Each afternoon at the monastery at 5:20 pm, there was a period of thirty minutes in the chapel for adoration of the blessed sacrament. A consecrated host was displayed on the altar in a small silver frame. The sunlight from the high windows poured down on it, and the red sandstone cliffs above glowed with the afternoon sunlight. It’s very peaceful to be in such a place with forty other people in pure silence.
I used this time to commune with Christ and to reflect on my life and the calling Jesus has given me – my calling as a priest, a husband, a father, a son, and a brother, and a friend to others. This kind of life review helps set things in perspective, and I tried to listen for God’s guidance and direction. Thirty minutes can pass very quickly this way.
My retreat at the monastery was like a crash course on Roman Catholicism. Growing up in the Methodist Church, I somehow got the idea that the Roman Catholic Church taught some kind of hocus-pocus, a voodoo religion based on meaningless ritual and outward performance. But as I have explored the Christian faith, I find myself drawn to the contemplative life of daily prayer and the deep symbolism of the Eucharist. These “catholic” elements have deepened the relationship with Jesus that I inherited from my Methodist upbringing. My time at the monastery helped bring these different strands together.
My room at the guest house was small and simple – a very comfortable twin bed, a small desk and chair, a night stand and a small wooden wardrobe. It was quiet and peaceful and all that I needed. The timbers overhead gave a solid, rustic feeling. The bathroom was a few steps down the outside corridor. A five minute walk would brought me to the chapel and the refectory where we took our meals. The architecture of all the buildings was authentic Southwestern adobe and timber framing, strikingly beautiful and very restful.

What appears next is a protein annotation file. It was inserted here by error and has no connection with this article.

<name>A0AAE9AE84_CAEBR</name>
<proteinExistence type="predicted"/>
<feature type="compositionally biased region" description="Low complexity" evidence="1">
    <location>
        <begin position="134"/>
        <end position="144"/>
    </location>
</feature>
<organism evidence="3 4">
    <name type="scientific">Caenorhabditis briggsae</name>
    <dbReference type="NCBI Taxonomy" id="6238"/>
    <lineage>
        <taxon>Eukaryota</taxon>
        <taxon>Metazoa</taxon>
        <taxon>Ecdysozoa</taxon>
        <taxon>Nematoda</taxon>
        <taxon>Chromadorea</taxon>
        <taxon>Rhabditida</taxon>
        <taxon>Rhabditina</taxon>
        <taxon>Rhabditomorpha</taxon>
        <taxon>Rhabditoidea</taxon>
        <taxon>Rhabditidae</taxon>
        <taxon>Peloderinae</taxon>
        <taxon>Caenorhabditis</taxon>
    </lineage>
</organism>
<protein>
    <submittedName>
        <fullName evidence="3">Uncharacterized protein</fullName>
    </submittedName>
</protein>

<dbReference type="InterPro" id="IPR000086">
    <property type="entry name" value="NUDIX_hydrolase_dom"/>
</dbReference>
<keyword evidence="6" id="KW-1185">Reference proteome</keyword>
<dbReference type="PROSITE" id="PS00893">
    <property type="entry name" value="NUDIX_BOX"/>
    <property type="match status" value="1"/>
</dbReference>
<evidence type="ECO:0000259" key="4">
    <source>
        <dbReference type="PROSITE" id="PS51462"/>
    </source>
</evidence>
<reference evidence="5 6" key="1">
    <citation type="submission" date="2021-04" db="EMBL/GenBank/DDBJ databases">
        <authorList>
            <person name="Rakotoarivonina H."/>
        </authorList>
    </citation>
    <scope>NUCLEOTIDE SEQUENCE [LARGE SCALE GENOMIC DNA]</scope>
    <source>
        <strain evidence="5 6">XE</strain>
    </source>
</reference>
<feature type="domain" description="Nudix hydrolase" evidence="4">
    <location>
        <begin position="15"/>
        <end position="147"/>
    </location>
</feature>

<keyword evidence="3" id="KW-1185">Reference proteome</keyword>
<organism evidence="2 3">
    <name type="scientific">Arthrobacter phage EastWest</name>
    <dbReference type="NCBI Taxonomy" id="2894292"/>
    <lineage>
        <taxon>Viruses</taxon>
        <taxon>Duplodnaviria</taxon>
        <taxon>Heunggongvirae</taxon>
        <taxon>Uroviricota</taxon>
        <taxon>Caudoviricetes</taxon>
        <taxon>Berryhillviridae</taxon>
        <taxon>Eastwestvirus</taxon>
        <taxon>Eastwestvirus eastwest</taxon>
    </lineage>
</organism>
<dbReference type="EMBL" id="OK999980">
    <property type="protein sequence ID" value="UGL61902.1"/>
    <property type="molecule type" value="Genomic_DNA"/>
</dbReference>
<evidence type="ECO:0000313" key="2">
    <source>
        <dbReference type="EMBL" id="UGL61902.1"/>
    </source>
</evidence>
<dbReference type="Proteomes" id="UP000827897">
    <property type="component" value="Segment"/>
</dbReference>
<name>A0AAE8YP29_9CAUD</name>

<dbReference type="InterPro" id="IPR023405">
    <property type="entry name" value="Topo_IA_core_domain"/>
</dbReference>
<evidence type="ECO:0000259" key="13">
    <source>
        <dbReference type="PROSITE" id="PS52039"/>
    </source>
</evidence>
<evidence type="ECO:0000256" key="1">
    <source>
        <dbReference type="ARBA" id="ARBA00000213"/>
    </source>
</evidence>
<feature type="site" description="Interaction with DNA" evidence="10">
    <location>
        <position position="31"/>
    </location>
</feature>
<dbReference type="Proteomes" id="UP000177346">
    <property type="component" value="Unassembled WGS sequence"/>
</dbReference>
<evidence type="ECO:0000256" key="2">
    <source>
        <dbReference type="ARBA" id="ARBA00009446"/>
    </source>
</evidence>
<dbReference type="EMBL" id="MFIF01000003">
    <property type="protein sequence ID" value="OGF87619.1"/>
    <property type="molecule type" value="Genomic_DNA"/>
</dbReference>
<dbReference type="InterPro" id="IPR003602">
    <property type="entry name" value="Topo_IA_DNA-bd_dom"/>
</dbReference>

During my six days at the monastery I met a number of other guests, mostly devout people in their 60s and 70s (I noticed several Episcopalians!). Most people kept silence generally, although we were able to chat in the common room. There were a few guests who couldn’t keep from talking: the loquacious good ol’ boy salesman from Louisiana and the chipper yoga teacher/spiritual dilettante from Portland.
The rules of the monastery prevented contact between the monks and the guests except for coffee hour after the Sunday Eucharist. I took the opportunity to talk with a few of the monks – one from Vietnam, one from Chicago, and Martin, from Kenya. Martin told me he had been a monk in Kenya for twenty years before coming here. At his monastery in Kenya they prayed about half as much as they do here, because they spent a lot of time in the community, visiting and preaching. I asked how long he thought he would stay in this monastery. “The rest of my life, God willing,” he said.
Because many of the monks come from other countries, the monastery offers them classes in English as a Second Language, to help the monks speak without a heavy accent.
The monastery appears to be healthy financially. The buildings and equipment are well-maintained, the altar appointments and vestments are stunning, and the gift shop and website are modern and up to date. There is a wide community of supporters and oblates connected to the monastery, and the influence of the monastery is obviously quite broad, judging by the number of guests.
My time at the monastery was restful and refreshing. It slowed me down and helped me focus. Many people come back year after year for their annual retreat, and I can see why. Maybe next year I’ll find a way to return.